experiment 1.
Experiments 2 & 4 used a heap built of non-agglomerated ore
while experiments 3 & 5 used agglomerated ore. Experiment 4 had
two impermeable caps, or blocking devices, one placed below a
thermistor to pool water around it, and one placed above a thermistor to keep flow from the thermistor. Experiments 3 & 5 were built to
see if similar results could be duplicated using all the same techniques. The same grid spacing, scan intervals, water temperatures,
application rate, application method, and construction techniques
were used in all three experiments so the data could be analyzed
based on these known differences.
These four experimental runs allowed three different comparisons. A comparison between the results of experiments 3 and 5
would indicate whether or not the models could be built in manner
which would produce similar results. This was not yet complete at the
time of publishing, but will be found in Gold (2004). Comparing the
results of experiments 2 and 3 or 5 would indicate whether differences between agglomerated and non-agglomerated ore can be
seen with this technique. Comparing the results of experiments 2 and
4 would allow one to see if the technique could be used to identify
problem areas in a leach pad.


The technique of placing a 3-D grid of thermistors into a model
leach pad shows significant potential in helping identify how a particular leach ore will affect fluid flow. It also appears that this type of
experiment could help to optimize emitter spacing and investigate the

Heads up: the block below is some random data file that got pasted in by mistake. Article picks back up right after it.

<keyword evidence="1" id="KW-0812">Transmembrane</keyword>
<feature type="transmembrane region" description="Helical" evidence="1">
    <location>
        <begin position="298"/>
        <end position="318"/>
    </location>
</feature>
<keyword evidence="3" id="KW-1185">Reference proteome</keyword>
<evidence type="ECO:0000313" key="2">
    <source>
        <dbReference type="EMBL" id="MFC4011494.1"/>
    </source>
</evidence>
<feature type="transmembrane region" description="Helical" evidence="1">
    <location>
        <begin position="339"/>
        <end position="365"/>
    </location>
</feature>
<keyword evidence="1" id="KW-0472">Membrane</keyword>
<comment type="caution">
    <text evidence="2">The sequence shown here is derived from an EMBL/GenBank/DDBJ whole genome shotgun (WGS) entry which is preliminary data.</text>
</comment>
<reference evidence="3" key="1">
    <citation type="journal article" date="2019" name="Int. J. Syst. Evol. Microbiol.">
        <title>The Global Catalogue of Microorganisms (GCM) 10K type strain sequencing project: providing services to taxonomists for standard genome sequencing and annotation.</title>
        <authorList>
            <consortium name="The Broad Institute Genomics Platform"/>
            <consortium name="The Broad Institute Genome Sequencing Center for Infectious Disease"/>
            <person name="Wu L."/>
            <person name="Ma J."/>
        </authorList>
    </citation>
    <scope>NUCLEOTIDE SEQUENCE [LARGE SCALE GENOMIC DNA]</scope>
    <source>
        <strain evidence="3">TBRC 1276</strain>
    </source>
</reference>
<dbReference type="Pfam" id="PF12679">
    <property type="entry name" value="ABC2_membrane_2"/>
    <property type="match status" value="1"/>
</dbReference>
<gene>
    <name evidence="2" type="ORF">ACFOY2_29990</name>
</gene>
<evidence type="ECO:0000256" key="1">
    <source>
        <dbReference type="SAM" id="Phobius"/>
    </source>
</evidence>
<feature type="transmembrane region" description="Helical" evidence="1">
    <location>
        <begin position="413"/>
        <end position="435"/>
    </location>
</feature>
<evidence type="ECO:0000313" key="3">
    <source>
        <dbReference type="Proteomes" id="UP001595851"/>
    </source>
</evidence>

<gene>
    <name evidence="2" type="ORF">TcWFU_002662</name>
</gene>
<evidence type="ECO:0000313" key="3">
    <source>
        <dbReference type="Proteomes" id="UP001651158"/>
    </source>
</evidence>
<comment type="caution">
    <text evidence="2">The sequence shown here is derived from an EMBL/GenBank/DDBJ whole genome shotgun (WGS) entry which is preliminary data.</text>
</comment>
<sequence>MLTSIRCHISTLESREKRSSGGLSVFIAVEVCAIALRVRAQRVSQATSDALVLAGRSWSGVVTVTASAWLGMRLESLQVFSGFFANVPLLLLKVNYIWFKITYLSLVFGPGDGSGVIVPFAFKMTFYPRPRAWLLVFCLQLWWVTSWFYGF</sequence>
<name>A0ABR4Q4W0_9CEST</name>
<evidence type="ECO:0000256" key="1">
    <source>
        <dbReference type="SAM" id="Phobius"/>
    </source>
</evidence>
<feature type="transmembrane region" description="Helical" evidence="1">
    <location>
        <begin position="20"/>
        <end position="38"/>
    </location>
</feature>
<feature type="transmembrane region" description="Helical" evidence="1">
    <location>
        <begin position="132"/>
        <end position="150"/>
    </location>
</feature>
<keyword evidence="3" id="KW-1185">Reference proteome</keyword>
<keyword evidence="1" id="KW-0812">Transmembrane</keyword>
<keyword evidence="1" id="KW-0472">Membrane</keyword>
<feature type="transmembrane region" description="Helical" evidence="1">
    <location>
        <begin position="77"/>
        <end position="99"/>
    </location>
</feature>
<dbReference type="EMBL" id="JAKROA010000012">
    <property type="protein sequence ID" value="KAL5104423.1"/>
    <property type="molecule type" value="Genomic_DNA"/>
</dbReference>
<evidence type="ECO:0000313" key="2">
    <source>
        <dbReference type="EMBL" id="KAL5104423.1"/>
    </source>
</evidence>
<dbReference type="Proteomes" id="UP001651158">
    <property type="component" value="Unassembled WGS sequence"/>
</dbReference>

interaction of multiple emitters or other application methods. At this
time, more research is needed to prove the results are conclusive, but
there is enough evidence to spur future research.
Continuing research should include the following:
Additional experiments in a controlled environment to quantify
ways of identifying problems with the fluid flow
Larger scale allowing multiple emitters, more thermistors, and
tighter thermistor grid to be investigated
Thermodynamics of the experiments and how they effect the
fluid properties and results

Copyright 2004 by SME

SME Annual Meeting

Feb. 23-25, Denver, Colorado

Miller, J.D., Lin C.L., Garcia, C., and H. Arias. 2002. Ultimate
recovery in heap leaching operations as established from mineral
exposure analysis by x-ray microtomography. SME Annual Meeting.
Preprint 02-170.
Miller, J.D., Lin C.L., Roldan, C., and Garcia, C. 2003.
Estimation of ultimate recovery in heap leaching operations using
high resolution cone beam x-ray microtomography (XMT). SME
Annual Meeting. Preprint 03-066.
Scheffel, R.E. 2002. Copper heap leach design and practice.
Proceedings Mineral Processing Plant Design, Practice, and
Control. Vol. 2. 1571-1605.

Support for this research program was provided by donations

from the following organizations:
Geneva Rock - Draper, UT Aggregate products
A.J. Dean Concrete - SLC, UT Aggregate products
OreMax - Fresno, CA Max-Emitters
AMEC - SLC, UT Lab for permeability tests

Gold, G.G. 2004 (to appear). Fluid flow analysis of a model
leach pad using a 3-D thermistor array. M.S. Thesis. University of
Utah, Salt Lake City.

Copyright 2004 by SME

SME Annual Meeting

Feb. 23-25, Denver, Colorado


(Middle Level)


Temperature Change (Celcius)












Time (minutes)

Figure 4: Example of the graphs for analysis

Figure 5: Example of the graphs for analysis

Copyright 2004 by SME